In summary, this paper has shown the relative ease at which fine scale street-level data can be collected, coded and analyzed in a GIS for challenging urban environments. This opens the possibility for more complex local area spatial analysis and for more longitudinal studies. Repeated transects of communities at fixed temporal intervals can provide insights into the spatio-temporal dynamics of neighborhood infrastructure [44, 45]. Apart from collecting otherwise unavailable data, the spatial video also allows researchers to reinvestigate what was collected in the field with more context than previously available. This facilitates brainstorming sessions with academicians who have not visited the site and who may not be aware of local nuances, not just in terms of rephrasing research ideas, but also strategizing interventions such as where to focus education initiatives. This preservation of spatial context also makes these data transferable between research groups who can virtually drive the same streets from a different perspective. It is also possible to imagine the creation of spatial video data warehouses where data are stored, to facilitate research activities at a global level. This would benefit studies focused on the same area, possibly for different time periods, while also allowing cross-site comparisons. These warehouses would also allow future research to return to the archive at a much later date for either comparison purposes or to mine previously un-extracted information from the video.

In order to make comparisons between research areas, data standardization and consistency across non specialist coders is needed [18, 19]. Currently efforts are underway by the authors to investigate these issues in terms of using university students to provide a viable means of map making for otherwise data-poor environments. The simplicity of the technology, in combination with ubiquitous geospatial software like Google Earth, also opens the possibilities for on-the-ground collaborators working at distance with academic institutionsp. This has the quadruple benefit of including vested interests in the project, adding more local insight, initiating research partnerships even without substantial funding. The most labor intensive component of the method described here is the coding, though advances in crowd sourcing strategies may offer opportunities to create near-real time maps.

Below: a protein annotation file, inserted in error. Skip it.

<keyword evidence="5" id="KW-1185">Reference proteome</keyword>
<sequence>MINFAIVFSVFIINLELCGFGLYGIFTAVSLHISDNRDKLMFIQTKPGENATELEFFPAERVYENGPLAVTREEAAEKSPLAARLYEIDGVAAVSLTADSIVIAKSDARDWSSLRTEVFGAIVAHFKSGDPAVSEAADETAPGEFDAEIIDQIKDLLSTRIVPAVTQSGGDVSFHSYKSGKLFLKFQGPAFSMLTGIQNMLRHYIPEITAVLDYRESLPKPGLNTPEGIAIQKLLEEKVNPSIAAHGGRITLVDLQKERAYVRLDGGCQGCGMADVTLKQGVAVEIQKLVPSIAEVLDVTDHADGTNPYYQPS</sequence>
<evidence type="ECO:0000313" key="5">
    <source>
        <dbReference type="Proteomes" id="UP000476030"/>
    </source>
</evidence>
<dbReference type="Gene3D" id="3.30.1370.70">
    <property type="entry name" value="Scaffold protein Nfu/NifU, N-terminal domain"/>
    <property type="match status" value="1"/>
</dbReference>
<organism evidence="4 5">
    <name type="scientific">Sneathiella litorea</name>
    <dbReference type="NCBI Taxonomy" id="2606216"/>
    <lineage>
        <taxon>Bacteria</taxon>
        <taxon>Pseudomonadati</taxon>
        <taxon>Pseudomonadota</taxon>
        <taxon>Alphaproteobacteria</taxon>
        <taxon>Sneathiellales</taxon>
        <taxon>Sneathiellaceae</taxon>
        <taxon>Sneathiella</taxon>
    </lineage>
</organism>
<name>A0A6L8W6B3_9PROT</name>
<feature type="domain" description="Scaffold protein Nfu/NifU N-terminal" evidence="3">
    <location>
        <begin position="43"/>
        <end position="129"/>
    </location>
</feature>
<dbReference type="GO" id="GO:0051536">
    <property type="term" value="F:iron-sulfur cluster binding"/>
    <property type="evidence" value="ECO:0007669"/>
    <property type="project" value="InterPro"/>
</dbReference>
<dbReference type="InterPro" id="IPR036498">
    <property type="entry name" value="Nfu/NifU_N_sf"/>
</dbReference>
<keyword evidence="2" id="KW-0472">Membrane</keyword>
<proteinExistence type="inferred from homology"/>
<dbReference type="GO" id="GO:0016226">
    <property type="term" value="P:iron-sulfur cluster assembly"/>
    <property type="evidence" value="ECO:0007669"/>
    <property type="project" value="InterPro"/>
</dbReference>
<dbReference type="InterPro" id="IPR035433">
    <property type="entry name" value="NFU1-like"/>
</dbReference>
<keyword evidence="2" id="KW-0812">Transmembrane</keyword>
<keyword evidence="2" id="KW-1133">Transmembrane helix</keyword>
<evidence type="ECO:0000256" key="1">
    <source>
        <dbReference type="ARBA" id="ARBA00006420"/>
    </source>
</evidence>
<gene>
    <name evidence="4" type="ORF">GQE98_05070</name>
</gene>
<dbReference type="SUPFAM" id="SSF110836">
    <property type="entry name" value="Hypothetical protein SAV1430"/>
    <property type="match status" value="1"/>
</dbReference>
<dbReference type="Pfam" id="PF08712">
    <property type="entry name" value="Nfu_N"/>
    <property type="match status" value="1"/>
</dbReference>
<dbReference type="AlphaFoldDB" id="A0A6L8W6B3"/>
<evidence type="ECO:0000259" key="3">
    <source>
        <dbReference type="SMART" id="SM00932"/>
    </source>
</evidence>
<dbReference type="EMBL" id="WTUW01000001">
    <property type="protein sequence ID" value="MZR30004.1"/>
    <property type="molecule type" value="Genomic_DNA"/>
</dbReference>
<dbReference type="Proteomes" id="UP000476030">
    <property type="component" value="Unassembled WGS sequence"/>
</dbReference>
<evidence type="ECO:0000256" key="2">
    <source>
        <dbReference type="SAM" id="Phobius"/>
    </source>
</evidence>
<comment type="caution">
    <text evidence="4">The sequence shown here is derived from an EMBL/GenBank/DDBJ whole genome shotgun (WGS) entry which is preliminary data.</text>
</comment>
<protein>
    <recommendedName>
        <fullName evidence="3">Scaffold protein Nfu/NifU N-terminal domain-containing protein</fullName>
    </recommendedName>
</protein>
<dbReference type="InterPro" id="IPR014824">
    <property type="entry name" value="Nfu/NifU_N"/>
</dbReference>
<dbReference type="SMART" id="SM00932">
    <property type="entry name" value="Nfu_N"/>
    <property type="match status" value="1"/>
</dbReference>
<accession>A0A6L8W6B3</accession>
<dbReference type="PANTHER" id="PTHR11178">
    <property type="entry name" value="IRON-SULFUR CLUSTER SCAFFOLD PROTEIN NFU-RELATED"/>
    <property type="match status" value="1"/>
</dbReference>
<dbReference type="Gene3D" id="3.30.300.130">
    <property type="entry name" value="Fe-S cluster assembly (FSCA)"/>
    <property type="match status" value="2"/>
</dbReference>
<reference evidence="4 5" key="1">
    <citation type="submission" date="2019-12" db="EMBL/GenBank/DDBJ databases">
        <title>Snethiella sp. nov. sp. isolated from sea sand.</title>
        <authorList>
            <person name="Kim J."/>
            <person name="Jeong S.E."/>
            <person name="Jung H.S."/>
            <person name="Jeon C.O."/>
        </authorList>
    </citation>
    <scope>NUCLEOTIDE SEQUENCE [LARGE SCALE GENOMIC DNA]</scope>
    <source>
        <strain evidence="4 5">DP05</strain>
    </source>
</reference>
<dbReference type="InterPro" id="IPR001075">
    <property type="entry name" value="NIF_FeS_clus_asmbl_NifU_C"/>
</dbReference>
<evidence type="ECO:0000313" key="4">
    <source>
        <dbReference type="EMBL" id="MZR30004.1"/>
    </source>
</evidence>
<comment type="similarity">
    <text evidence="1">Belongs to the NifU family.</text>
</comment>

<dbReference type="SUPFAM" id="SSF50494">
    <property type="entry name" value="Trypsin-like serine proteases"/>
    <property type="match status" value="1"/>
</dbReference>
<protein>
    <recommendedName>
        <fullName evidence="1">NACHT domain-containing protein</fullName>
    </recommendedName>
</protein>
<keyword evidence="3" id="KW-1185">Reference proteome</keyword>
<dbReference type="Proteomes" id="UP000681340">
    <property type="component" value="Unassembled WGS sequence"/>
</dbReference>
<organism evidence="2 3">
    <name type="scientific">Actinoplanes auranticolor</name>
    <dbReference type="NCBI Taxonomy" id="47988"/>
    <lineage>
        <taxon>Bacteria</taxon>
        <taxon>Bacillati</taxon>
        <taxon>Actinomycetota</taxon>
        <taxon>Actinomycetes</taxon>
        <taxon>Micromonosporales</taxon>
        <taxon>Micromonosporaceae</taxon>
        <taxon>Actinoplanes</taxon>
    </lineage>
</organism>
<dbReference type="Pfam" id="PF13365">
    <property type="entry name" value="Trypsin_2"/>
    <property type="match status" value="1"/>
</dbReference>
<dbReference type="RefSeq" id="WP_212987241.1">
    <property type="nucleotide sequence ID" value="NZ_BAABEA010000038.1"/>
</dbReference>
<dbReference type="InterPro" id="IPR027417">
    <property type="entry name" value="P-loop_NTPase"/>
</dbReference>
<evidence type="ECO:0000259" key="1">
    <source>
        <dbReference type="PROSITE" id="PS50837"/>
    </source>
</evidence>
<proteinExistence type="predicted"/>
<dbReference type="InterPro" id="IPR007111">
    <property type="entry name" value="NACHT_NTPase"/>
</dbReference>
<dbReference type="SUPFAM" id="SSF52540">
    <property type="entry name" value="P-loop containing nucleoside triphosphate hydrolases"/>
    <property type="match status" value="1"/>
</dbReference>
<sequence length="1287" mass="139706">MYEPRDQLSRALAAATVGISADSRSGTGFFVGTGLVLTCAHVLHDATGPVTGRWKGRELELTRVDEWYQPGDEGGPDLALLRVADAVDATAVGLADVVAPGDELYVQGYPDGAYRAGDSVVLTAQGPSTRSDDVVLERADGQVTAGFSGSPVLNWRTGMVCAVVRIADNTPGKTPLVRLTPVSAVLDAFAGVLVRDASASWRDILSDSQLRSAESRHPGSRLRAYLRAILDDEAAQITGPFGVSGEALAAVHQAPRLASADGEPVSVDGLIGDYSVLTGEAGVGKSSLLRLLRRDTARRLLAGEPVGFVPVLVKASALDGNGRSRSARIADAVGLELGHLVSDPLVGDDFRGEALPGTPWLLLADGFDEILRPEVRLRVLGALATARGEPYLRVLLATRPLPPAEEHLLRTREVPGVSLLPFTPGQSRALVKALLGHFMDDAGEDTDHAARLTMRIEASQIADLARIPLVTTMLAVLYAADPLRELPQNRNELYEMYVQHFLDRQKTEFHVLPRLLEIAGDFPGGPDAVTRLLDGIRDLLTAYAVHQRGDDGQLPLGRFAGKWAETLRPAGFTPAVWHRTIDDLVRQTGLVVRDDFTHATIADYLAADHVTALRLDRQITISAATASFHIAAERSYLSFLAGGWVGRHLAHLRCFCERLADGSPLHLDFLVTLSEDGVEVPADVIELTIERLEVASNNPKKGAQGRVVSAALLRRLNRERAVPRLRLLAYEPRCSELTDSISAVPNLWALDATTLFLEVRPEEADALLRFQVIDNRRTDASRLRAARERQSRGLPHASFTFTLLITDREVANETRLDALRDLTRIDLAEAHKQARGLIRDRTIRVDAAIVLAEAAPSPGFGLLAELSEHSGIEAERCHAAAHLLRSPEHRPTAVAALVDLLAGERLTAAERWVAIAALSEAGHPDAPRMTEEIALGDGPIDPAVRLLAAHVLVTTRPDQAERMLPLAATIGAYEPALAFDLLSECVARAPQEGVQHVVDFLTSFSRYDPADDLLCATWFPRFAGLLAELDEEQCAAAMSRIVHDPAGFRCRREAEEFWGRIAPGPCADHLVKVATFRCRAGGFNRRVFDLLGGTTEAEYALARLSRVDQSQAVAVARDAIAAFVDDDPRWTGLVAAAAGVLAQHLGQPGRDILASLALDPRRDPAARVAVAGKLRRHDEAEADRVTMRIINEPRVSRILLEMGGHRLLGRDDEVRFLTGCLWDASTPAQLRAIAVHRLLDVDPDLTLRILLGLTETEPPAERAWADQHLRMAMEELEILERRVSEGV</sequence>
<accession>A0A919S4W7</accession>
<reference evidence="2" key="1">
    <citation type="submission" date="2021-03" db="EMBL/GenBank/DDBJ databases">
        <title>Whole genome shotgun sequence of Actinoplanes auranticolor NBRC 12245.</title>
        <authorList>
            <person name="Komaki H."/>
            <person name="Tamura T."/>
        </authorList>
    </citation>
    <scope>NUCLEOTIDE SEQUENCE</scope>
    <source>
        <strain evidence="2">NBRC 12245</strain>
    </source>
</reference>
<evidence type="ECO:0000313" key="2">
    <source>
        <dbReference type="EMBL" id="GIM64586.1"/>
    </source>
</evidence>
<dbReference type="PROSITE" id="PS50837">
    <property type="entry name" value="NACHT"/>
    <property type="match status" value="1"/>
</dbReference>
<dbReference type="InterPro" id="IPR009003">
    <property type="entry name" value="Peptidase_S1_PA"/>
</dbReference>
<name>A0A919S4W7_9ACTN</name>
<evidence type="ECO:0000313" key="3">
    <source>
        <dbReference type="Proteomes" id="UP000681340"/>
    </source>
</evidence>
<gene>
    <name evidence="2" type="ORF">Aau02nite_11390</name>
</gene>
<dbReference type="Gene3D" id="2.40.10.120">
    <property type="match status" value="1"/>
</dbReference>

Another evolution of the approach described here is near-real time access to spatial video by researchers, NGOs or even government departments. The simplicity of the technology and software means that technologically the main impediment to this being the next step is the connection reliability and speed of Internet access. In Haiti a research station associated with the University of Florida provided the necessary Internet link for the data collection described in this paper, permitting immediate data download and quality assessment. The technology also exists for field-based data upload, either using satellite uplink or intelligent sensing of available Wi-Fi. However, the costs of the former and the general lack of Wi-Fi in resource-poor settings such as Haiti limit the utility of these options.

Finally, it is important to discuss the issue of spatial confidentiality and cultural sensitivity. In the United States the type of spatial video recording described in this paper probably would not concern Institutional Review Boards (IRB), especially if these video were not for mass consumption. For other countries and cultures the photography of any facial image is far more sensitive. To address privacy concerns such as these it may be necessary to clearly point cameras to the ground during filming. Arguably the most important data to be captured is at ground-level; trash, standing water etc. Local concerns about privacy may also be alleviated with pre-filming discussions with local officials and community leaders, and, potentially, with use of a vehicle for data collection that is well marked with a statement of purpose. Our data clearly show the potential value of such techniques in development of public health programs and interventions in resource-poor settings; at the same time, it is important that those of us who introduce new geospatial approaches are also the ones that lead this conversation on privacy and ethics.


On 26 June 2012 four high definition cameras with internal GPS were mounted on the windows of a field vehicle: two cameras on either side, one with a horizontal field of view, the other pointing downwards to capture curbside data. In approximately two hours most of the Haitian community had been surveyed. Unlike other previous North American projects conducted by the team, hard copy road maps were not available of the town so printed sections from Google Earth were used for navigation along with a hand-held Garmin Oregon device. Only “main” roads on the established grid pattern (though many of these were still unpaved) were chosen, and smaller alleyways avoided. After the day’s data collection, approximately twelve hours of video were downloaded in the University of Florida field station located at the Christianville compound near Gressier. The coordinate path was extracted from the Storyteller software and displayed in Google Earth to check for complete spatial coverage of the town. Three versions of the video data (approximately 3GB data per hour of video) were stored on two ruggedized external hard drives and the original micro SD disk, for transport back to the United States.